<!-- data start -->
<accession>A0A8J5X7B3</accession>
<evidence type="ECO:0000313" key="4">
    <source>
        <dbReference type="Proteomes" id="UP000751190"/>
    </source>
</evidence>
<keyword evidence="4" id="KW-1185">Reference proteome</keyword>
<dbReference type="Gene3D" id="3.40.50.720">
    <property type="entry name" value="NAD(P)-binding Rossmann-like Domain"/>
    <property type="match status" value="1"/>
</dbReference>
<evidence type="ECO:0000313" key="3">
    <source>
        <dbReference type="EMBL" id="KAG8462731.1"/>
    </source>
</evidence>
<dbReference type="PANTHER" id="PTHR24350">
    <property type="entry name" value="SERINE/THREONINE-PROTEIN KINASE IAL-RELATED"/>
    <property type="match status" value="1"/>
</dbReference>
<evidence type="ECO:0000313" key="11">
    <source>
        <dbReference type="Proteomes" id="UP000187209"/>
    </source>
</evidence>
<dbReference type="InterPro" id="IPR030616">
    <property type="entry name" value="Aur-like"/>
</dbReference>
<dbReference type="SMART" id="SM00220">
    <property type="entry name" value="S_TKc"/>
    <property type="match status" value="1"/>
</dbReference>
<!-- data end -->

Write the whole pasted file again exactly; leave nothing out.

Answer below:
<accession>A0A8J5X7B3</accession>
<evidence type="ECO:0000313" key="4">
    <source>
        <dbReference type="Proteomes" id="UP000751190"/>
    </source>
</evidence>
<keyword evidence="4" id="KW-1185">Reference proteome</keyword>
<dbReference type="Gene3D" id="3.40.50.720">
    <property type="entry name" value="NAD(P)-binding Rossmann-like Domain"/>
    <property type="match status" value="1"/>
</dbReference>
<evidence type="ECO:0000313" key="3">
    <source>
        <dbReference type="EMBL" id="KAG8462731.1"/>
    </source>
</evidence>
<dbReference type="PANTHER" id="PTHR24350">
    <property type="entry name" value="SERINE/THREONINE-PROTEIN KINASE IAL-RELATED"/>
    <property type="match status" value="1"/>
</dbReference>
<evidence type="ECO:0000313" key="11">
    <source>
        <dbReference type="Proteomes" id="UP000187209"/>
    </source>
</evidence>
<dbReference type="InterPro" id="IPR030616">
    <property type="entry name" value="Aur-like"/>
</dbReference>
<dbReference type="SMART" id="SM00220">
    <property type="entry name" value="S_TKc"/>
    <property type="match status" value="1"/>
</dbReference>